Last week we had a meeting in Leeds of patients, carers and service users from across the National Institute for Health Research.
As part of the event I wrote the following letter of how in the past year we have already seen some significant developments in patient participation, involvement and engagement in research. So this seemed a good opportunity for a quick update!
Back in January, the NIHR Clinical Research Network published the results of its “mystery shopper” initiative – where patient research activists revealed how well local hospitals were promoting clinical research opportunities. The report on this initiative went all the way up to Ministerial level and many NHS Trusts are starting to do more to promote research as a direct result of the findings. A real case of “patient power” driving changes.
On International Clinical Trials Day in May, the NIHR launched “It’s OK to Ask” – a campaign to encourage patients to ask their doctors and consultants about local clinical research opportunities, and help the clinical audience to answer these questions. NHS Trusts across the country held events to promote clinical research and thousands of leaflets were distributed, helping to raise awareness of the important role research plays in improving treatments for patients, and the need to treat patients as partners in research. The campaign got some great local media coverage, and was also a hit on social media, with around 500 tweets using the campaign hashtag. One exciting feature of the campaign was the way that patients got directly involved as local ambassadors, press spokespeople and social media supporters. Thank you to everyone who took part in this way – you really helped the campaign to make its mark.
Many of you will remember the work we did together on “The Way Forward” report back in 2010. This set out an ambition for the NIHR Clinical Research Network to move towards a phase “where the involvement of patients, carers and the public becomes more focused on improving research and its delivery, and leads to impacts that relate directly to Network responsibilities for delivering research relevant to NHS patients…”
With that in mind, I am sure you will be very interested in the NIHR Clinical Research Network’s Transition Programme. Through this Programme, the Network will be moving to a clearer structure with 15 Local Clinical Research Networks, each supporting clinical research delivery across all disease areas. A new contract is being drafted, which will set out the responsibilities for these local Networks, and you will be pleased to know that patient and public involvement and engagement features more strongly in these responsibilities than it has before. In fact, the Transition Programme offers great potential for patients, carers and service users to become even more engaged on activities relating to research delivery.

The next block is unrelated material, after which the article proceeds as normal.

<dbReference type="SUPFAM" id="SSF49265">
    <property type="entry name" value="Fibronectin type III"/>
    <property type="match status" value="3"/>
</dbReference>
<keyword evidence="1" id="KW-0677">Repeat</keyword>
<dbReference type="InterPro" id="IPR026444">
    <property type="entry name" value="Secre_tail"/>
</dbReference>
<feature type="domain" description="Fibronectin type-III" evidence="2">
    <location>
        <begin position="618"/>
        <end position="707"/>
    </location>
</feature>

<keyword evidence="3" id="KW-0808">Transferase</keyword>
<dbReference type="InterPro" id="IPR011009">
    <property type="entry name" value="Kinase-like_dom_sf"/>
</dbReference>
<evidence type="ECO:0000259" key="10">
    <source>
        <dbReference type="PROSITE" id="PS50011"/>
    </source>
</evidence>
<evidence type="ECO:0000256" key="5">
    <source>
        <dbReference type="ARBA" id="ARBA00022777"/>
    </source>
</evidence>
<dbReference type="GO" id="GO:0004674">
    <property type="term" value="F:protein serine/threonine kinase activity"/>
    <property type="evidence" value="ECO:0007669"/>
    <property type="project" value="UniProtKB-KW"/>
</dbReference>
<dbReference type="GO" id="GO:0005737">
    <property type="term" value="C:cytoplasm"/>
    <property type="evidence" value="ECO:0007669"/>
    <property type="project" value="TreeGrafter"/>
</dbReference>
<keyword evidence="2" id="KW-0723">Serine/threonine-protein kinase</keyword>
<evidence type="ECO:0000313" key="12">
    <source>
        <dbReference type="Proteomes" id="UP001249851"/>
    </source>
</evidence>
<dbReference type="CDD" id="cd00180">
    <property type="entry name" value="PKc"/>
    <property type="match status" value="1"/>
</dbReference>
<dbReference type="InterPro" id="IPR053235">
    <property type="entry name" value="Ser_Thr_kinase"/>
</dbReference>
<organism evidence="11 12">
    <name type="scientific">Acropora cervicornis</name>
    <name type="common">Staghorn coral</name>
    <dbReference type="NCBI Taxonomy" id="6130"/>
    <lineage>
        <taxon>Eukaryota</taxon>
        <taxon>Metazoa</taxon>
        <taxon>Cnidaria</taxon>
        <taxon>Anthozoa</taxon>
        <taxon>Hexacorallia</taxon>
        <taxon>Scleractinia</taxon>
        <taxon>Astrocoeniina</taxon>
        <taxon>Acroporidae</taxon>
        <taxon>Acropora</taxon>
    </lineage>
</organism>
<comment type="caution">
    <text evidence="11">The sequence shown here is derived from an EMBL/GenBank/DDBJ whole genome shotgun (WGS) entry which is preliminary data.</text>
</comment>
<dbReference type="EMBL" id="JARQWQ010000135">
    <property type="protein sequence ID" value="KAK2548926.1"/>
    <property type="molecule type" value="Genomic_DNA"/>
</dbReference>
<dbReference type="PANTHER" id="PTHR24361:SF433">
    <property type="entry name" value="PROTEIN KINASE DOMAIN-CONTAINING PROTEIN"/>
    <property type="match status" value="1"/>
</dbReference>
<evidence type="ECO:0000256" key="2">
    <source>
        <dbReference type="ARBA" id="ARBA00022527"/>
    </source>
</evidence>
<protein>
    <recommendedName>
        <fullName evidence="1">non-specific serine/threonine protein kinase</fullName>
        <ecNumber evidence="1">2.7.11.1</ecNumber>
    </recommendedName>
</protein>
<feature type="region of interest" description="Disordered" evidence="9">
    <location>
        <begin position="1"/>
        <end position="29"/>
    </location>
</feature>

It is also heartening that PPIE has being “built in” to the Transition Programme at all levels. I am part of the overall Transition Programme Board, and Karen Inns is leading a piece of work to shape PPIE in the new structure. Each Network PPIE lead is linked into one of the various working groups for the Transition, so have a fantastic opportunity to make sure that the patient agenda is part of every decision, and that patient views shape these important changes.
This is only a short snapshot, but I am sure that when we meet at our event in June, we will hear of many more inspiring initiatives led by/involving our patient, carer and service-user community – and think up many new ways to continue to build our community and strengthen our voice.
I look forward to working with you again in June and for those using Twitter - #WITR
RESOURCES AND LINKS
If you’re interested in some of the things I mentioned in my letter, you may want to check out these web links, where you can find more information.
I have also added a few additional links in too that relate to the patient participation, involvement and engagement agenda more generally:
Based on the work of patient “mystery shoppers”, this report shows that NHS Trusts could do more to promote clinical research opportunities to patients. It also contains some useful statistics about patient attitudes towards clinical research.
Still related to the mystery shopper, this page links to the questionnaire that patients used, and to a useful leaflet called “We do clinical research” which lists the various patient-facing NIHR leaflets about clinical research. It is aimed at Trusts and professionals who recruit patients into trials, but may also be of interest to anyone involved in the research agenda.
OK to Ask
This is the homepage for the campaign website.
A good fun page with pictures of patients, researchers, NHS professionals and many others who sent in a picture to show their support for giving patients a stronger voice through the OK to Ask campaign.
This is the page on the NIHR Clinical Research Network that provides basic information about the Transition Programme.
It also contains an email address that you can use if you have any specific questions about the Programme.